More than just the common cold, influenza (the flu) is a highly contagious disease that can lead to hospitalisation, and even death. Vaccination is the best protection against the flu. Have you had your flu shot yet? Protect yourself, protect your family.
It takes guts to talk about inflammatory bowel disease (IBD) and this May Crohn’s & Colitis Australia (CCA) will be raising awareness in support of people living with these lifelong illnesses.
This May is a chance for Australians to understand a little more about what it is like to live with Crohn’s disease and ulcerative colitis, collectively known as inflammatory bowel disease (IBD). Many people living with these illnesses stay silent about the day-to-day issues they face but during May, we can help them speak up.
By as early as next year, there is expected to be over 100,000 Australians living with Crohn’s or colitis – lifelong, incurable conditions that are on the increase. For every person diagnosed, not only are their lives changed forever but also the lives of their family and friends.
This year’s World Cancer Day’s theme, ‘I Am and I Will’, is all about you and your commitment to act. We believe that through our positive actions, together we can reach the target of reducing the number of premature deaths from cancer and noncommunicable diseases by one third by 2030.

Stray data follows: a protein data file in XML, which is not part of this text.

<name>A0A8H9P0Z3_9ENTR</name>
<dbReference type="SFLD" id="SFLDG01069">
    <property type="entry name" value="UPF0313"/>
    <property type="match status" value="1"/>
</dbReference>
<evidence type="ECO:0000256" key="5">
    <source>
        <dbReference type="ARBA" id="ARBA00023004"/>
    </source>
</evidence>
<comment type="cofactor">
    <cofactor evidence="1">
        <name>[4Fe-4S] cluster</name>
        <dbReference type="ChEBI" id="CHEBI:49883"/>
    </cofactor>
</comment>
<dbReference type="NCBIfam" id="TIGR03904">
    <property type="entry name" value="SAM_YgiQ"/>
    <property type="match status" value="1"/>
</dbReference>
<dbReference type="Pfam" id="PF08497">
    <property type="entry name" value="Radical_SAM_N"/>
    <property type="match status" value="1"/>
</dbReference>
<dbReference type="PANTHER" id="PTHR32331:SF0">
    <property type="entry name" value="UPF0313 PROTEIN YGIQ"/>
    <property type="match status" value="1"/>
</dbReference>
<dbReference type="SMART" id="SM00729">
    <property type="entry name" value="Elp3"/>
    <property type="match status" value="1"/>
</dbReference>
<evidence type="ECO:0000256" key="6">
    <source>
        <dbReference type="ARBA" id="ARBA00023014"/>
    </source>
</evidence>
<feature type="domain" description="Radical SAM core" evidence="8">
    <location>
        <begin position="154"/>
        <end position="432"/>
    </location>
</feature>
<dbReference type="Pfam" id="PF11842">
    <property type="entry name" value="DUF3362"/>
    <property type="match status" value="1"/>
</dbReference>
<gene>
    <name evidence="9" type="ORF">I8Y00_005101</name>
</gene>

Join us on 4 February and speak out and stand up for a cancer-free world.
November, Lung Cancer Awareness Month, provides the opportunity to raise community awareness of lung cancer and the signs and symptoms of the disease.
Lung cancer is the leading cause of death in Australia with around 12,000 people diagnosed in Australia each year. The symptoms of lung cancer can often be vague and mimic those of other conditions, so it’s important to know what your cough is telling you.
Mental Health Month is celebrated each year in the month of October in NSW. This awareness month encourages all of us to think about our mental health and wellbeing, regardless of whether we may have a lived experience of mental illness or not. This month also gives us the opportunity to understand the importance of mental health in our everyday lives and encourages help seeking behaviours when needed.
In Australia, nine children still die suddenly and unexpectedly every day. That’s more than 3,000 babies, toddlers and preschoolers every year – more than double the national road toll. We are still losing them to stillbirth, SIDS, and fatal sleeping accidents. So while incredible gains have been made to reduce sudden infant deaths since the first Red Nose Day in 1988, the fight must continue.